We believe the strength of our study lies in the size of our study populations and the follow‐up of patients over time. Also, we were able to study the effect of AGT and AT1R in two study populations, which made it possible to study both clinical and subclinical stroke (SBI), as well as WML of the brain and atherosclerosis. Results on plaques and incident stroke were obtained from the Rotterdam Study, while results on SBI and WML were obtained from the Rotterdam Scan Study. None of these outcomes was available in either cohort. Participants of the Rotterdam Scan Study were randomly selected from the Rotterdam Study and the Zoetermeer Study in age (>60 years) and sex strata. Participants in the Rotterdam Study and the Rotterdam Scan Study therefore partly overlapped. Both cohorts consisted of elderly participants, living in the Netherlands, who were participants of two large prospective population based studies, and were therefore comparable.
For genotyping measurements, as well as measurements of blood pressure and plaques, there were missing data. We did not find differences between participants with and without a risk genotype with regard to demographic or cardiovascular characteristics. Participants with missing data on blood pressure and plaques were significantly older and more often male. As there were no genotype differences between these participants, this most likely did not bias our results.
Carriers of the 235T allele of the AGT gene have been reported to have increased plasma angiotensinogen levels,2 hypertension and atherosclerosis.5,6 In line with these findings, we found an increase in SBP and DBP in AGT−235T allele carriers in the Rotterdam Study and a (borderline) significant increased risk of hypertension. Also, we observed a significant association between AGT and carotid artery plaques. Previously, an association between AGT−M235T and carotid intima–media thickness was reported.5,25 Even though we found an association between AGT−M235T and SBP and DBP, the observed association with carotid artery plaques may not be solely attributable to the effect on blood pressure. After adjusting for blood pressure, the association between the M235T polymorphism and carotid artery plaque remained significant, suggesting that blood pressure levels may not be part of the intermediate pathway.
Within the Rotterdam Scan Study, we found that the risk of SBI was increased in AGT‐TT and AT1R‐CC carriers, although this was not statistically significant. AGT was significantly associated with deep subcortical WML. We did not find an association with periventricular WML. We used two different scales to define periventricular and deep subcortical WML, categorical and volumetric, respectively. As the scale to define subcortical WML was quantitative and the scale to define periventricular WML semiquantitative, the power to detect an effect is most likely higher for subcortical WML. This may explain why a significant association was only observed for subcortical WML in this study.
To date, three studies found an association between AGT and small vessel disease and periventricular hyperintensity grade.8,9,10 This finding has been explained by an increase in plasma AGT levels, which may lead to increased formation of angiotensin II, which has several proatherogenic effects,26 and may also explain the effect on carotid atherosclerosis. However, the lack of a convincing association with SBI or stroke does not support this pathway. Another mechanism explaining our findings and those of others may be related to the fact that an independent renin–angiotensin system exists in the brain, which might amplify cerebrovascular pathology, in particular WML.27 Also, a haplotype at the AGT promoter has been found to increase transcriptional activity in astrocytes.3
As plaques and WML are precursors of stroke,28,29 they are less heterogeneous compared with (sub) clinical stroke. This may also explain why we did not find a significant association for stroke and SBI, not even after subtyping stroke in order to increase homogeneity. As genes involved in so‐called complex diseases, such as stroke, usually have small effects, they may be difficult to detect, even in large study populations. Studying intermediate phenotypes increases homogeneity as they focus on a specific pathophysiological pathway.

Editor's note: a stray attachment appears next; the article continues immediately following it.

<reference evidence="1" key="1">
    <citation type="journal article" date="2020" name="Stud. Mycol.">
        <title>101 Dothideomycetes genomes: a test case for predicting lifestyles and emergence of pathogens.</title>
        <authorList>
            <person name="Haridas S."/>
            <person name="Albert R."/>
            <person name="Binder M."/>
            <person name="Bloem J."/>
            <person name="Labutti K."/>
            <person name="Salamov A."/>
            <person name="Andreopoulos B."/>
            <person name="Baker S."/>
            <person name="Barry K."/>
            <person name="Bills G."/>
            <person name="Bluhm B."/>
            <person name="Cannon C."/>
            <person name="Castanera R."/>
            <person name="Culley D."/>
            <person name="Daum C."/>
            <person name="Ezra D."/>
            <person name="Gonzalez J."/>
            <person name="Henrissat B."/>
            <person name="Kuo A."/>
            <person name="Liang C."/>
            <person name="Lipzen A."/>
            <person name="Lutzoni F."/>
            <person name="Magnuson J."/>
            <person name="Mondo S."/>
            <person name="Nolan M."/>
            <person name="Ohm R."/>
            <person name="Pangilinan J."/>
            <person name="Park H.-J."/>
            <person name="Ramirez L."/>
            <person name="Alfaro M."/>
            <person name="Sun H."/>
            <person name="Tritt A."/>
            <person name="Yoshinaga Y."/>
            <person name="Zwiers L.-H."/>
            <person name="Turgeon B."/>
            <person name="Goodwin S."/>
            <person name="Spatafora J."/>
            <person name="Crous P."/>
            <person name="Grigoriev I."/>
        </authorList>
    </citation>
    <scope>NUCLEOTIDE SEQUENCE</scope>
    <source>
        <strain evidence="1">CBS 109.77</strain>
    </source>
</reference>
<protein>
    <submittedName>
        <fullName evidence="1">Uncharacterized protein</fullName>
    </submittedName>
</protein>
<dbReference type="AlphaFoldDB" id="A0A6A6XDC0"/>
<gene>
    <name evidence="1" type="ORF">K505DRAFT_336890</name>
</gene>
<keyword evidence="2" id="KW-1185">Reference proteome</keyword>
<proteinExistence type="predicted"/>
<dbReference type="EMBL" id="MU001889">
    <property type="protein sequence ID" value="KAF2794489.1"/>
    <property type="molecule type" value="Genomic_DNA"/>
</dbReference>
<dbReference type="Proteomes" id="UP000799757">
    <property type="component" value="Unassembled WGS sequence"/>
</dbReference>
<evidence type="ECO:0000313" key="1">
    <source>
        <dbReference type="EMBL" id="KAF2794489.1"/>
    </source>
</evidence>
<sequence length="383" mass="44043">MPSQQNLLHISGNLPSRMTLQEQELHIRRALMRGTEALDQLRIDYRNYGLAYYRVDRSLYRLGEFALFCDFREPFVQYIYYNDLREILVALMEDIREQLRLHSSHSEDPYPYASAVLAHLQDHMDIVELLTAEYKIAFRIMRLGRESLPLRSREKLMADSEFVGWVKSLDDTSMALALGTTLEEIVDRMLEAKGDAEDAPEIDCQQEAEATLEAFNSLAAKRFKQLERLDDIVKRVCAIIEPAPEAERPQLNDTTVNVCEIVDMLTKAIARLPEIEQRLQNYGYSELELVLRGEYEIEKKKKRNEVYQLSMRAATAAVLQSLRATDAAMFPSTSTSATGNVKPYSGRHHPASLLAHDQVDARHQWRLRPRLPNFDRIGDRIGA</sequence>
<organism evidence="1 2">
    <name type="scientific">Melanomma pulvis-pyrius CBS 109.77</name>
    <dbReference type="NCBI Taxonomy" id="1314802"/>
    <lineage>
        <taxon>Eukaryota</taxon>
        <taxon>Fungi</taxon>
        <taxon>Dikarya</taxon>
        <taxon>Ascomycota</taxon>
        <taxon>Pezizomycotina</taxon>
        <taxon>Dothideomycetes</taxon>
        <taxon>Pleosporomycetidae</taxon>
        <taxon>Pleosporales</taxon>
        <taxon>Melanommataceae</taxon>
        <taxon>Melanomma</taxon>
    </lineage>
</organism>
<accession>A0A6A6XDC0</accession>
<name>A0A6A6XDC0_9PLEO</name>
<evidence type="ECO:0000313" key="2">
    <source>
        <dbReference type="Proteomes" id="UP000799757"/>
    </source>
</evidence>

An interaction was observed between AT1R and AGT. Cross talk between genes is plausible as both the AGT and AT1R gene products are part of the RAS. This is the first study addressing the interaction between AGT and AT1R. In complex traits, such as WML, one may expect joint effects of multiple genes. Other genes of the RAS may also be of interest in relation to small vessel pathology.
There is increasing interest in the association between cognitive decline and depression, and severe WML.30,31 The consistent association between AGT and WML, and the interaction with AT1R reported here, raises the question of whether the RAS may be a therapeutic target for the prevention of cerebral small vessel pathology. Previously, subjects with hypertension and the DD genotype of the insertion/deletion polymorphisms of the angiotensin converting enzyme (ACE) gene, also part of the RAS, showed a relative resistance to ACE inhibitor therapy and therefore an increase in cardiovascular mortality.32 In addition, several other studies found that this polymorphism may influence antihypertensive response, particularly when using ACE inhibitors.33 Also, AGT was found to be an independent predictor of blood pressure response to ACE inhibitors34 and a protective association between ACE inhibitor use and non‐fatal stroke was found among 235T allele carriers of AGT.4
In conclusion, we found that the AGT−235T allele was associated with increased blood pressure levels and carotid artery plaques. With respect to WML, we found evidence of an interaction between AGT and AT1R. As no significant evidence was found for an association with SBI or stroke, the effect of AGT and AT1R may be specific for small vessel pathology, perhaps related to blood pressure early in life.
The Rotterdam Study is supported by: the Erasmus Medical Centre and Erasmus University Rotterdam, the Netherlands Organisation for Scientific Research (NWO), the Netherlands Organisation for Health Research and Development (ZonMW), the Research Institute for Diseases in the Elderly (RIDE), the Ministry of Education, Culture and Science, the Ministry of Health, Welfare and Sports, the European Commission (DG XII) and the Municipality of Rotterdam.
ACE - angiotensin converting enzyme
AGT - angiotensin gene
AT1R - angiotensin II type I receptor gene
BMI - body mass index
DBP - diastolic blood pressure
HR - hazard ratio
RAS - renin–angiotensin system
SBI - silent brain infarctions
SBP - systolic blood pressure
WML - white matter lesions
Competing interests: None.